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Submitted on
May 14, 2014
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“I lost a finger,” Dolph proclaimed in a manner of startling, distant normality to his father, who had just ghosted by him into the kitchen to find something. His father paused like a clogged clock and spun suddenly on a hinge to see and confirm, and Dolph held up his hand to reveal his organic matter’s metallic replacement. “It’s just the pinky one.”

            His father sluggishly pulled up a chair and printed sentences and fragments streamed from the printing compartment on his patchwork-junk face which Dolph had labored so fiercely to build and jumpstart over three years ago. Dolph reached for the receipt paper as it started to curl over and still it came in waves of questions and random echoing thoughts from his father’s scattered processor. The processor was a work in progress still, and one which Dolph was hesitant to change, because unlike a brain it sometimes sputtered with the ability to withdraw background noise. The result was a mildly comprehensible stream, but because his father seemed shocked it resulted in about fifty-eight repetitions of “Rudolph” where it was less-than-called-for and one-hundred exclamation points and question marks combined breaking through straightforward speech. It was a code to each of them, something they both accepted as a component in their relationship, and Dolph had seen worse from his father on a discussion about the dumpsters—now that was a challenge to debug.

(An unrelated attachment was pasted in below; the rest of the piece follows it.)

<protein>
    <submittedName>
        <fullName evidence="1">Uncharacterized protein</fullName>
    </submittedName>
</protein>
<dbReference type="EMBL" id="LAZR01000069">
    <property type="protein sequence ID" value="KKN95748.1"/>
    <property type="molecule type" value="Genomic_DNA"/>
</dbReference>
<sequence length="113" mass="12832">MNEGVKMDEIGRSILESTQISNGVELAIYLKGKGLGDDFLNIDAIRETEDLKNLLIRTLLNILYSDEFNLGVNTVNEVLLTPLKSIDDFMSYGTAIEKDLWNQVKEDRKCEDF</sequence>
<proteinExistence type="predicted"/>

“Slow down,” Dolph ordered, ripping out the piece of paper just as another line of paper emerged. He speed-read the dialogue, which mostly reflected his father’s concerns for his health and questions and assumptions about what had happened. But Dolph saw no need for concern—after all, he’d already rebuilt the piece of him he lost somewhere in the junkyard. He wondered if the junk man was keeping it as a trophy mounted in miniature beside the heads of his hunting efforts, or if he kept it on a keychain, or if he just left it with the junk. Beside him, there was a crackle-rizzzz and Dolph’s head bobbed upward in response to the sound of a paper jam.

            His father pounded the table with one of his fists—one of his flesh bound, pinkish fists—and slammed the other hand into the side of his head in hopes of relieving the jam. Dolph waved his hand away, removed the paper that had been printed, and clicked open the bottom compartment for his father’s paper.

            “You’re out,” he murmured with a listless sigh, finding that the paper roll was empty save for the darkened glue on the cardboard. He shuffled toward the drawer to the left of the fridge, but his father clapped a hand on his shoulder and kept him seated. Simultaneously he shut the paper compartment and stared at his son through the camera lens perched and wired to the left corner of his reflective face. Some of the chrome, as Dolph noticed, was dingy here or there, rusty in other places…it all depended on where he’d gotten the scrap from to compose a head something like what his father once had. Regardless of its appearance, though, it was functional. His father was with him, no less of a companion to him now than he was, and Dolph had always had a way with looking through wires, clips, and bolts to see what he remembered—the basics, the roots of his thought process, the fringes of his memory. He had a mind filled entirely with billions and billions of gears, so it had been said when he was younger. Once that statement implied that he was a technological genius, now he stared hard with eyes crusted at the edges at his father and heard those words in a different emphasis, a different light, a quieter and truer volume.